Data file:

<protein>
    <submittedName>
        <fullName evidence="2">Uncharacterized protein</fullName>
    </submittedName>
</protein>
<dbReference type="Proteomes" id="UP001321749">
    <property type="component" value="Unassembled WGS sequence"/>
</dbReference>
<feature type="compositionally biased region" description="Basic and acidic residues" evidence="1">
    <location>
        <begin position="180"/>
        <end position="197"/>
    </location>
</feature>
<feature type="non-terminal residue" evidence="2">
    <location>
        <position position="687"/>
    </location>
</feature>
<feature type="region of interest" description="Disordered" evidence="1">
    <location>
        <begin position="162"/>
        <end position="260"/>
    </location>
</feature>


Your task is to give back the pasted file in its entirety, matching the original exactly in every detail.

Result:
<protein>
    <submittedName>
        <fullName evidence="2">Uncharacterized protein</fullName>
    </submittedName>
</protein>
<dbReference type="Proteomes" id="UP001321749">
    <property type="component" value="Unassembled WGS sequence"/>
</dbReference>
<feature type="compositionally biased region" description="Basic and acidic residues" evidence="1">
    <location>
        <begin position="180"/>
        <end position="197"/>
    </location>
</feature>
<feature type="non-terminal residue" evidence="2">
    <location>
        <position position="687"/>
    </location>
</feature>
<feature type="region of interest" description="Disordered" evidence="1">
    <location>
        <begin position="162"/>
        <end position="260"/>
    </location>
</feature>